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Failing forecasts


Since 1997, unemployment has never been less than 1,398,000. It is now 2,220,000, according to official figures. In the past 18 months, redundancies have risen more every quarter – 109,000 in December–February 2008, 120,000 in March–May, 147,000 in June–August, 225,000 in September–November, and 286,000 in January–March 2009. A record 857,000 are officially not in work, education or training. Yet the government says the recession has “done little long-term damage to the economy”.

Manufacturing output has fallen by 5.5 per cent in the last three months, the worst fall since 1948. The economy shrank 1.5 per cent in the three months to the end of April. The government predicts 1.25 per cent growth next year (the IMF predicts minus 0.4 per cent). The government predicts 3.5 per cent growth in 2011 and 3 per cent plus in 2012.

How good are these forecasts? Earlier, the economy was predicted to begin to recover this summer, and the Chancellor, Alastair Darling, forecast in November that the budget deficit for the year would be £38 billion. Now it’s saying the deficit will be a record £175 billion.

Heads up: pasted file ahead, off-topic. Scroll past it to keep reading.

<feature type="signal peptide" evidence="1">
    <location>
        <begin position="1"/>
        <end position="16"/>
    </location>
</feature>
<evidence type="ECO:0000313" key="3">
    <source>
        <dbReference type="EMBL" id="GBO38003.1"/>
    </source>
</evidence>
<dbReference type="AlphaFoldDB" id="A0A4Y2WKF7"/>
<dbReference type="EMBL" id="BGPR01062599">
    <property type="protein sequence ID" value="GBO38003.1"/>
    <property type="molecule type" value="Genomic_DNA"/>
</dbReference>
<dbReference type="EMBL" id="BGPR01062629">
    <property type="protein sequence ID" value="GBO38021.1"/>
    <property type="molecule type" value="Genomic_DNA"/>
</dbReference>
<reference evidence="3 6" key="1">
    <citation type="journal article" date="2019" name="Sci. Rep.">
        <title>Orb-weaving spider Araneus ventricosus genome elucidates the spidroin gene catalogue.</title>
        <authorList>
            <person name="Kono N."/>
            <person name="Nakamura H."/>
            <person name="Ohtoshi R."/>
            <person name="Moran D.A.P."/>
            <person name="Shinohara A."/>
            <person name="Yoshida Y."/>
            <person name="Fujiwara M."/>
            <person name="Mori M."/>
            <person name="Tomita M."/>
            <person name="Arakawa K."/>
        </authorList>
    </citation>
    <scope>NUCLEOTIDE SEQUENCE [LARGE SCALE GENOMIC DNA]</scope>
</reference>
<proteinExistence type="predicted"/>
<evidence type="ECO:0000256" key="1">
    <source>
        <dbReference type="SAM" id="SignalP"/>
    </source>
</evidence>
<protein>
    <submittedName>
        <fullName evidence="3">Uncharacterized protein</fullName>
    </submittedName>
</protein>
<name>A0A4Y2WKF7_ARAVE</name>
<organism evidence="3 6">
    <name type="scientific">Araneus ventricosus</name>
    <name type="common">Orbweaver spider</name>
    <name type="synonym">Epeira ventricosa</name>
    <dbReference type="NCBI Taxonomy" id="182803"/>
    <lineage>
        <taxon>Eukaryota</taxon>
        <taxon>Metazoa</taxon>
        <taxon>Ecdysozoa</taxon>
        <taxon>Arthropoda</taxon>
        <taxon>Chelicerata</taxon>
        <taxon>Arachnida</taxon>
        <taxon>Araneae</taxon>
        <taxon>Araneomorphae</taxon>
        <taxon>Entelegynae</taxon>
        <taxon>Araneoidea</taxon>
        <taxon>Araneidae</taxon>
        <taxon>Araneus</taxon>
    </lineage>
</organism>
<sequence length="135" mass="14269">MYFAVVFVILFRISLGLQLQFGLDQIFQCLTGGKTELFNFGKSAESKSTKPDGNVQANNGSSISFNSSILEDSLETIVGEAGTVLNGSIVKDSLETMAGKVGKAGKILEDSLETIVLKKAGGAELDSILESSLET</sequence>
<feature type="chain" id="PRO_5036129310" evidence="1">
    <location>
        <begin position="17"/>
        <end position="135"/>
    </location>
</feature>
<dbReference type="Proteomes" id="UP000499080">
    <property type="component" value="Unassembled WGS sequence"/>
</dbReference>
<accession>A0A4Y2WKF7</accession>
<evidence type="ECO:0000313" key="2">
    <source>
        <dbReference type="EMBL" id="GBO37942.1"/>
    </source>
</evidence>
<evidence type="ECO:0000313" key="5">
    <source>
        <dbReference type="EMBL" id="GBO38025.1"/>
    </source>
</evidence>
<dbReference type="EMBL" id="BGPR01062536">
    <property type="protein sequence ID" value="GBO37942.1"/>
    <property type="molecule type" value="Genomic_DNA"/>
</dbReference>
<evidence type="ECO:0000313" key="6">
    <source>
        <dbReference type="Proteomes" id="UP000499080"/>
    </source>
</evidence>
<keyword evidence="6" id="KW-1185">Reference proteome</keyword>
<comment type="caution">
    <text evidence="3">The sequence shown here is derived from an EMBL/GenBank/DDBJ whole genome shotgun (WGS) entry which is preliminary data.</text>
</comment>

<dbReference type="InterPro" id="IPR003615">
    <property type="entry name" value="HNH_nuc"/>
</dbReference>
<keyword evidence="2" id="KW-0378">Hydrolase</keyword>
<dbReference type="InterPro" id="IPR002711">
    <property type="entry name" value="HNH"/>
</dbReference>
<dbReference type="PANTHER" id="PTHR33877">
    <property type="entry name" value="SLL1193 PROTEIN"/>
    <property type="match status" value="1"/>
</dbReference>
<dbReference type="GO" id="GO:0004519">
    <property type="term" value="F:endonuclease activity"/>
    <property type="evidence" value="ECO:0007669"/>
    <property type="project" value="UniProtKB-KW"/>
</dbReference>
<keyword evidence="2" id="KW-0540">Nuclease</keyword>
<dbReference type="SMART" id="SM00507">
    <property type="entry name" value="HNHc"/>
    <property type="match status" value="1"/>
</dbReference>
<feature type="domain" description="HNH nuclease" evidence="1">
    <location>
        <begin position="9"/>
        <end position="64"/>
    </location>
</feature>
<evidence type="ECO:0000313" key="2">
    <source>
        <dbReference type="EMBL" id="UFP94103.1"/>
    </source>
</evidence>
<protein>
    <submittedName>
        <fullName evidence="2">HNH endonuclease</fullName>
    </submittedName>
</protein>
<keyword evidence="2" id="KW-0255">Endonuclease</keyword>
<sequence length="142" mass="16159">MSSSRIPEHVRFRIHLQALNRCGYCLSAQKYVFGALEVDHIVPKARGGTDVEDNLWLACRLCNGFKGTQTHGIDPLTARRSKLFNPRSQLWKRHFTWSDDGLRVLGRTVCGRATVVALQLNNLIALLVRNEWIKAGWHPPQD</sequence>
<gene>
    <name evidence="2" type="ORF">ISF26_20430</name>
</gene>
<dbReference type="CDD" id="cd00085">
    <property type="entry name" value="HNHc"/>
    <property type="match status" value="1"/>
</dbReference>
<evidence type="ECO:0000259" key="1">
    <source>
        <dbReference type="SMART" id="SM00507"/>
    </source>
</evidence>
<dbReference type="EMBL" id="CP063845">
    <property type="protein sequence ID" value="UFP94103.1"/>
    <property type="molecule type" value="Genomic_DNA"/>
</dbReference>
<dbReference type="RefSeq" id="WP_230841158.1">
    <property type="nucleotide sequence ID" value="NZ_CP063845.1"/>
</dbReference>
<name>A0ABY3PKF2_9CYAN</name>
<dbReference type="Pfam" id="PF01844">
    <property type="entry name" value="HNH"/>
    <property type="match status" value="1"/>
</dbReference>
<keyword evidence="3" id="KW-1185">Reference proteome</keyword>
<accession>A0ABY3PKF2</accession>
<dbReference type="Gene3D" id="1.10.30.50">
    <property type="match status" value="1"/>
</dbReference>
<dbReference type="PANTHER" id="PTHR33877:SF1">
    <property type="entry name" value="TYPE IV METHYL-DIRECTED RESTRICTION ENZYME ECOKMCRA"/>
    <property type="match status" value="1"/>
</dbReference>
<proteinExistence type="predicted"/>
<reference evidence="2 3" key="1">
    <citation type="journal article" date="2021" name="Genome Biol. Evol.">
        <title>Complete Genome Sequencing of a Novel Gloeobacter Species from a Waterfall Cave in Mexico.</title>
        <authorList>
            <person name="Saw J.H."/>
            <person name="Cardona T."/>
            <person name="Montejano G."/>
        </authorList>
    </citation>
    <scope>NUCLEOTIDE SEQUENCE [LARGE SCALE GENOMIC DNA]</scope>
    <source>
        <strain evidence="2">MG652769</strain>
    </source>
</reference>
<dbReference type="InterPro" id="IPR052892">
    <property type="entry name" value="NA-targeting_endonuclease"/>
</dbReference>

The recent budget paves the way for public spending cuts and tax rises worse than Thatcher’s. It is proposing 17 per cent annual cuts in investment spending from 2011-12. Debt interest payments will grow by 8 per cent a year, forcing public spending down by 2.3 per cent a year in real terms. By 2017-18, every family will be £2,840 worse off due to these tax rises and spending cuts.

The headlined “squeeze on the rich” will bring in £7 billion at most, when the government wants to borrow £700 billion from the banks over the next five years. The national debt will double; interest payments – £43 billion a year – will cost more than education does. The government is bailing out the banks, so that the banks can then bail out the government. It is borrowing not to invest but to strengthen capital at the expense of the working class – earnings are 6 per cent down on last year.

Child poverty is no less than in 1994-5, nor is pensioner poverty. Families with disabled children are twice as likely as others to be living in poverty. 800,000 more working-age adults are living in poverty now than in 1998. Incomes are more unequal.